Giuseppe Quintarelli Description
The late, great Maestro del Veneto, Giuseppe Quintarelli, succeeded in establishing his mythical and legendary estate during an amazing sixty-year career. All of the tradition, love, heart, and soul of crafting one of the world’s finest wines continue at the Quintarelli home and winery in the hills north of Verona. Giuseppe’s daughter Fiorenza, his son-in-law Giampaolo, and his grandsons Francesco and Lorenzo are all keeping a close watch over the family’s legacy.
It is impossible to speak about Quintarelli without superlatives. The name itself stands for so much: the family, the wines, a style, a tradition, a way of doing things. After all the time, effort, patience, and care that go into the making of a bottle of Quintarelli, it truly does mean so much more than wine. Giuseppe, fondly known as “Bepi” to those closest to him, was a perfectionist in every way. From the beautiful handwritten labels, to the best possible quality cork, to the exquisite wine in the bottles, the Quintarelli name is a stamp of authenticity and the ultimate indication of an artisanal, handmade, uncompromising wine of the highest quality.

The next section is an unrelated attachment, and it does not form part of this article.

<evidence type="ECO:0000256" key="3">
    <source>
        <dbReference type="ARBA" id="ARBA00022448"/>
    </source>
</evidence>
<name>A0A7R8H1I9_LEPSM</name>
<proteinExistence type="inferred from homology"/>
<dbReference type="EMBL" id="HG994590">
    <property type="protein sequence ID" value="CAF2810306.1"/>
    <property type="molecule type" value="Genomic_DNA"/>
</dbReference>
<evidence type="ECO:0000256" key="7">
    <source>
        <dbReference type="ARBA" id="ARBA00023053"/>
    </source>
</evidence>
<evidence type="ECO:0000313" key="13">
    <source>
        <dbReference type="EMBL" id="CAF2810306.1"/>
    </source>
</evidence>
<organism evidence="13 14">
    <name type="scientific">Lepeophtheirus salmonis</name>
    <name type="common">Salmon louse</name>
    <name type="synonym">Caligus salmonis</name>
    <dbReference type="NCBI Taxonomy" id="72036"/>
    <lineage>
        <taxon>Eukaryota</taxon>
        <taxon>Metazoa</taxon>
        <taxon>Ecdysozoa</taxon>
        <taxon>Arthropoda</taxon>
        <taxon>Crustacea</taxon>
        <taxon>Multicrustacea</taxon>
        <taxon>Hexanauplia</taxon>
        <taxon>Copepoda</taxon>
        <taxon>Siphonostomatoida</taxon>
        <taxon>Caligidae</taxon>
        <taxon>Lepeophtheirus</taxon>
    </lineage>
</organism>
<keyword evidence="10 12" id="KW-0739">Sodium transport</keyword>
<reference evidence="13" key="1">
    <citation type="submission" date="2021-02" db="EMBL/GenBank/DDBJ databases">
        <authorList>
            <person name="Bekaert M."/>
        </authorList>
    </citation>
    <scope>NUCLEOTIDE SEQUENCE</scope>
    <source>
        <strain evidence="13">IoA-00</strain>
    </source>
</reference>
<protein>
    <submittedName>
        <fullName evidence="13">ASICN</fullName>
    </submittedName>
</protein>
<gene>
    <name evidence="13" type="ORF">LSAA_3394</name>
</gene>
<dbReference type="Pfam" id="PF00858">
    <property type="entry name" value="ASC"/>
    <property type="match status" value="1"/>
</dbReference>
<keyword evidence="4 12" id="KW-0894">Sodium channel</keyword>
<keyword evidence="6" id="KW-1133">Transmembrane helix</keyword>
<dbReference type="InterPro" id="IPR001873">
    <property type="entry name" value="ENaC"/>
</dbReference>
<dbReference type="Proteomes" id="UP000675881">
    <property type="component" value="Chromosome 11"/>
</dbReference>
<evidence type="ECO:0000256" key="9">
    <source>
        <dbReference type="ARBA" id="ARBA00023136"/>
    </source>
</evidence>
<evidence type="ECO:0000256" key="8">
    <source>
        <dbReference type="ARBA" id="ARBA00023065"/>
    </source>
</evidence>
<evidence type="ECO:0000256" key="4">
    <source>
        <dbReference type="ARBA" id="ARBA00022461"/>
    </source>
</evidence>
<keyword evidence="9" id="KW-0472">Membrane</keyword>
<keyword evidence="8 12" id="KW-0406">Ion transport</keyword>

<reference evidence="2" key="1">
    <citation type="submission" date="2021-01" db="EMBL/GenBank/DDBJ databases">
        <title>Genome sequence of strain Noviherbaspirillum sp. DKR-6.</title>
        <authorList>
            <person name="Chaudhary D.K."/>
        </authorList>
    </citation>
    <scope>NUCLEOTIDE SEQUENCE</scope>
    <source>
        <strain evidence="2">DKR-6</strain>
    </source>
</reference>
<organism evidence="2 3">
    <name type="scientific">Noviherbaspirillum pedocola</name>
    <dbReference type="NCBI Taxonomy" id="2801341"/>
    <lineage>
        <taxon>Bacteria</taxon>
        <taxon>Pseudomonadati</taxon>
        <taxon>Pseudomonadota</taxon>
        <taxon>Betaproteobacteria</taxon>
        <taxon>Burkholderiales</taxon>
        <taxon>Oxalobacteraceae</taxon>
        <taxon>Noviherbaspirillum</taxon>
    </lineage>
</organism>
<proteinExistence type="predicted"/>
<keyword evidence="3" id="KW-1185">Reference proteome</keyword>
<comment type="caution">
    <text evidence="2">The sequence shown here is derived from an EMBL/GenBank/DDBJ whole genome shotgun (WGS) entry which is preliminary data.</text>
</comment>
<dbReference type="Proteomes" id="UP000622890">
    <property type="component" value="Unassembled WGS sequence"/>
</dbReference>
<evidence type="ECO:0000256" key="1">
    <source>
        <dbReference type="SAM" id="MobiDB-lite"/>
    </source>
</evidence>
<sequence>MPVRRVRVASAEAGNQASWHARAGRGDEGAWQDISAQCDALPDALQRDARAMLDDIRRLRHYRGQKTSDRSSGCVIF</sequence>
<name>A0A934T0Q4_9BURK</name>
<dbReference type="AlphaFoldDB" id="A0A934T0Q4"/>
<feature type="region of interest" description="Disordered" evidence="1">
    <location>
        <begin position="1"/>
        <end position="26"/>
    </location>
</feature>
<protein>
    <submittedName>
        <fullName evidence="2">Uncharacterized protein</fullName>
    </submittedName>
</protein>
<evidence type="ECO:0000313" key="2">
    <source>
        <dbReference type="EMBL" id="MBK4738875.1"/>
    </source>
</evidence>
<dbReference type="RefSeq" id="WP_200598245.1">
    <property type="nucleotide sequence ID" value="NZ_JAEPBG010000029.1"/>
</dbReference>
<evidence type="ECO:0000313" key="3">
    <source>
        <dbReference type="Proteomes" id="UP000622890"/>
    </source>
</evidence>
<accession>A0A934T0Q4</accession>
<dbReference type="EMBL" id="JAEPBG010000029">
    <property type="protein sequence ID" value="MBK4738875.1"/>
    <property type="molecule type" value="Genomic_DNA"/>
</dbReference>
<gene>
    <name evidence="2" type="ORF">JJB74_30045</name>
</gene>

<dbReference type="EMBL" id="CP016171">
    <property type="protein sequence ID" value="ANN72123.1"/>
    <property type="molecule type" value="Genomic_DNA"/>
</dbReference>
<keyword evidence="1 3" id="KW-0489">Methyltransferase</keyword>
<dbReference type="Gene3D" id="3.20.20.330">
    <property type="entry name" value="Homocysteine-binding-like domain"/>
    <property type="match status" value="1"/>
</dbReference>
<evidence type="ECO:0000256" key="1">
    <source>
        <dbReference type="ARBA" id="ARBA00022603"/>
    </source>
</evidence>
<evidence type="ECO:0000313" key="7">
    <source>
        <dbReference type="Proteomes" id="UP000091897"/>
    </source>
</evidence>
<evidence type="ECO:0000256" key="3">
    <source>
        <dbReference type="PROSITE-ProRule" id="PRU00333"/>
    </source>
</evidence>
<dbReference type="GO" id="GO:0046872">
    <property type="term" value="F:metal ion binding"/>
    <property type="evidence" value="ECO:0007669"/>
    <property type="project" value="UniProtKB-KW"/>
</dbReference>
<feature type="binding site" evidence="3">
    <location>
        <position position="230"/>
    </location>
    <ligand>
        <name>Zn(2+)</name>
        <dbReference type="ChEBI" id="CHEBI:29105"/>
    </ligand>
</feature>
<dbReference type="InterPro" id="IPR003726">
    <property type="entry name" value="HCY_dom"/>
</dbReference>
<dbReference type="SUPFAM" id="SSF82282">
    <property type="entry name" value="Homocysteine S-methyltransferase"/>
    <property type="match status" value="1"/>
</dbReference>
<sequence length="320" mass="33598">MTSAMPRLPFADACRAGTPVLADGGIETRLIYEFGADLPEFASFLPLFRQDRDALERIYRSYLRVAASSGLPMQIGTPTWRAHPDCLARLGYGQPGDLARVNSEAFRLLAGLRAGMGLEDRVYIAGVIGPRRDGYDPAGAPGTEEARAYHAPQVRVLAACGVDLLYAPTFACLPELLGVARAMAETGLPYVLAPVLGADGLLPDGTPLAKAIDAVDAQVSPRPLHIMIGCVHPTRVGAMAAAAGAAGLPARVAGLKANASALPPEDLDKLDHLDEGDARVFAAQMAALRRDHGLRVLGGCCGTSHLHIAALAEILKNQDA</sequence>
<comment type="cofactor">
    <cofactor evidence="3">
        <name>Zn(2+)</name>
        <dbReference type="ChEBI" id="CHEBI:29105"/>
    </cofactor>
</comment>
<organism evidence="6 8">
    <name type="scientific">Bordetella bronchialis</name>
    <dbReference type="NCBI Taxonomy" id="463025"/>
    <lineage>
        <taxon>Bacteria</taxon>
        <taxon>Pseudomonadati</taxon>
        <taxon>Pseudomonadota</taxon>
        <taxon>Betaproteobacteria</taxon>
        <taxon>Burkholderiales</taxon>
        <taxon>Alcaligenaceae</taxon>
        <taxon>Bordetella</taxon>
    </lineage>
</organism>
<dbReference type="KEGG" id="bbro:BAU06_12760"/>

Nothing is ever hurried at Quintarelli. The wines take their time and are given the time they need. In the still, quiet calm of the family cellars above the town of Negrar, along the winding via del Cerè, deep in the Valpolicella zone, the wine from the family’s hillside vineyards ages patiently and gracefully in large casks until it is ready. Every release is a masterpiece, a testament to time, tradition, skill, and passion, the creations of a master artisan. You can’t really compare these wines to any other in the region, or anywhere else in the world. They really are in a class and a category all their own.
Corvina, Corvinone, Rondinella
• 50% of grapes are pressed immediately after harvest, 50% are dried for 2 months
• After 3-4 days of maceration, primary fermentation starts with indigenous yeasts
• Wine is racked and then sits until February
• Wine is racked onto the lees of the Amarone which starts a second alcoholic fermentation (this process is called ripasso)
• After this fermentation, the wine is racked into large Slavonian oak barrels for seven years